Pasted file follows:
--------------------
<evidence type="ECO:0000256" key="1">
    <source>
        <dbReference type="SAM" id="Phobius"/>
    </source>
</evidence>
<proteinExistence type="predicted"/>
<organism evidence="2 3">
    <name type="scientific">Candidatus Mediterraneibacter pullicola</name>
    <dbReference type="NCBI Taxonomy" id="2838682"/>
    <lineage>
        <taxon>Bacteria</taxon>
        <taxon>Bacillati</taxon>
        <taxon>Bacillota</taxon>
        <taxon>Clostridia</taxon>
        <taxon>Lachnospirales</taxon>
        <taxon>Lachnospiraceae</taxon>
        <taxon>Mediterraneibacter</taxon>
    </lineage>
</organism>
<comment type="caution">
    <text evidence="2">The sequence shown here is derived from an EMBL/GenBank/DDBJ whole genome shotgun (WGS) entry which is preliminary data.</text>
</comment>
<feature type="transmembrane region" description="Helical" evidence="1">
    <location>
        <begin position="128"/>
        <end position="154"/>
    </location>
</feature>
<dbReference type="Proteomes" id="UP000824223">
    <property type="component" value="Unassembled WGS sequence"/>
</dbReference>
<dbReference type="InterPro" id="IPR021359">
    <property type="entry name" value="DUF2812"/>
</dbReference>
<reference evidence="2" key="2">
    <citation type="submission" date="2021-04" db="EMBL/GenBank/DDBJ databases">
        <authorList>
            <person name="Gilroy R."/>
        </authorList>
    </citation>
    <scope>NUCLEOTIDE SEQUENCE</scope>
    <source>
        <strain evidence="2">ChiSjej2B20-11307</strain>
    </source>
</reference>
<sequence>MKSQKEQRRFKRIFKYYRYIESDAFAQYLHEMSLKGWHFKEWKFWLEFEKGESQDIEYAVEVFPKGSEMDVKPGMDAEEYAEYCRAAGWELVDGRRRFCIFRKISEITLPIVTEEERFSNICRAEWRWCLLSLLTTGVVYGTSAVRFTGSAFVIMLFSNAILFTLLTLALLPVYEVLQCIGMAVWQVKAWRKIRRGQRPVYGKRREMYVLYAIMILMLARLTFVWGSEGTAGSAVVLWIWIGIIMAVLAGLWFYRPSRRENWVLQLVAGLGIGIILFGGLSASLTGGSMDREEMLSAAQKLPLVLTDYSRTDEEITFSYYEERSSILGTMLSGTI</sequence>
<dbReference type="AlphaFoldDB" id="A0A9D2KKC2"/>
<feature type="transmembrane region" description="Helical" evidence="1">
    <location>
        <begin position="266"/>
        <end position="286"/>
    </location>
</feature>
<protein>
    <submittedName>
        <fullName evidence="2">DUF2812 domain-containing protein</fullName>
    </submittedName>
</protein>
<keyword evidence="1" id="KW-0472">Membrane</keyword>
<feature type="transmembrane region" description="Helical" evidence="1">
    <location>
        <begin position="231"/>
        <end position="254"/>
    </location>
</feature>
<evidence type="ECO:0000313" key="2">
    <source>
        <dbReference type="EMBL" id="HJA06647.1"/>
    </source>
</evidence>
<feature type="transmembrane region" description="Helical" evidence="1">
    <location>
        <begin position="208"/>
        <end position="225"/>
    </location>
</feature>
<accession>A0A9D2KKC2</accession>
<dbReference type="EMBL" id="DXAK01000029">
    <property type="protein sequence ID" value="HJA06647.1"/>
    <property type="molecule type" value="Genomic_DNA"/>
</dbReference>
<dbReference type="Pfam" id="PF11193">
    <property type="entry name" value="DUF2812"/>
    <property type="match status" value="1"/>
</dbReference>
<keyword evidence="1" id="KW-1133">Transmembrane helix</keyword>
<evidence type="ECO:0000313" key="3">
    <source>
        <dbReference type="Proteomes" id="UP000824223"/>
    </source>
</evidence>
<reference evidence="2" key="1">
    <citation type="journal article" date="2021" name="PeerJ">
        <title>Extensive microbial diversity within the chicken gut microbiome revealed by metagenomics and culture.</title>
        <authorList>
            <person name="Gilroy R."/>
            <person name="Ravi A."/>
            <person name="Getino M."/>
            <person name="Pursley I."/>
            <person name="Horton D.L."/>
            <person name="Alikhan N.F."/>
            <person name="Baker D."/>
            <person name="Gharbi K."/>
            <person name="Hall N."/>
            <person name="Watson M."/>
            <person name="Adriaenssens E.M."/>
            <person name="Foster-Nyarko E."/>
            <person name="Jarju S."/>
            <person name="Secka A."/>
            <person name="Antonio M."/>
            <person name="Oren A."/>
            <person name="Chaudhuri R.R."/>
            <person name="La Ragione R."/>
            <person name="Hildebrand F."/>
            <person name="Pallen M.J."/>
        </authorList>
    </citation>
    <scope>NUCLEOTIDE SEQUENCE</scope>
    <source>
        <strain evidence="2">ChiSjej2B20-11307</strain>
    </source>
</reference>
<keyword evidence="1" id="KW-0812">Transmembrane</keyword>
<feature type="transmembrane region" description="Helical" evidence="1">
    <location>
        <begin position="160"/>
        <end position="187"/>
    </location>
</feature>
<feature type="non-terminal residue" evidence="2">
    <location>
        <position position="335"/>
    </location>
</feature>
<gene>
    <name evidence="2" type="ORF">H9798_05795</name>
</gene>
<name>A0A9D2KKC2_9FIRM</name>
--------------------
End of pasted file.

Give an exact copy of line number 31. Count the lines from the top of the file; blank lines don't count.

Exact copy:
</dbReference>